DRC is struggling to ensure a sense of national security after a fragile peace deal was brokered with the rebel March 23 Movement late last year. M23 occupied parts of eastern DRC in recent years, though international rights monitors said it was one of several armed groups fighting in the region.
Lambert Mende, a spokesman for the DRC government, told the United Nations' Integrated Regional Information Networks national forces started a campaign against the Islamic Alliance of Democratic Forces in the east of the country.
"They don't enjoy foreign support like M23 did," he said in a report published Monday. "We are going to defeat them."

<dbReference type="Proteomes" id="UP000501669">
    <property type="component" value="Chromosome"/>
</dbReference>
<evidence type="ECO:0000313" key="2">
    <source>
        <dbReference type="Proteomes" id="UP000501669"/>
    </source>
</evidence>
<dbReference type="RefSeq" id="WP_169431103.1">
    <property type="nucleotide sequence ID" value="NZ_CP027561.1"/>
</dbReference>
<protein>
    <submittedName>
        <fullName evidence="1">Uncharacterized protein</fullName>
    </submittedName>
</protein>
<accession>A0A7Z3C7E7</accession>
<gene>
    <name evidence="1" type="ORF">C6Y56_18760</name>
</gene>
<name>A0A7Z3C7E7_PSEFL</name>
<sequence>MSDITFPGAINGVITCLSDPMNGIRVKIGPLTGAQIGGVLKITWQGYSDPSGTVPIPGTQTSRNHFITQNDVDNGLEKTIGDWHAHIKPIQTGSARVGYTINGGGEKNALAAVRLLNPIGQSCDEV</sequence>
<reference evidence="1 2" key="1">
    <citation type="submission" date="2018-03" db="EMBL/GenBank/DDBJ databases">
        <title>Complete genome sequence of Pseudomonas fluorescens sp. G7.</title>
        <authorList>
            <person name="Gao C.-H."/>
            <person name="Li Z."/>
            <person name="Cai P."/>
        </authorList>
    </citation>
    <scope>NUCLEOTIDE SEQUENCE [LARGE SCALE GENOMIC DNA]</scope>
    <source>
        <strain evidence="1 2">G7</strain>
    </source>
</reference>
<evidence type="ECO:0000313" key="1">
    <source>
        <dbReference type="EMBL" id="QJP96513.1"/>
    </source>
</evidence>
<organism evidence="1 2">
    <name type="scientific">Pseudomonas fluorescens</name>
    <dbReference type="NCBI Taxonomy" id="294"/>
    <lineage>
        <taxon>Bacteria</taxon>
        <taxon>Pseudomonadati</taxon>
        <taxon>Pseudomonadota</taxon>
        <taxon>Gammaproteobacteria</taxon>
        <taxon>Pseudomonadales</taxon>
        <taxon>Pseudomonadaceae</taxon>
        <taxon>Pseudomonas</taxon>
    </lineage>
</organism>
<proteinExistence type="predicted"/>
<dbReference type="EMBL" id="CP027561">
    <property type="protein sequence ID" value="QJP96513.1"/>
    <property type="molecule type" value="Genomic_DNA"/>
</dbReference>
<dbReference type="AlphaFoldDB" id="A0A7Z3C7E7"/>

Mende said all parties to the conflict are obligated to disarm under the terms of a directive issued by DRC President Joseph Kabila. If they don't, he said, armed groups are going to "face the consequences."
DRC forces helped rout M23 with the help of a U.N. peacekeeping brigade with a mandate to use force.
The Rwandan government is accused of backing M23, an allegation it denies.
IRIN reports there are concerns the Islamic militant group may pose a broader regional challenge because it's allegedly tied to al-Qaida.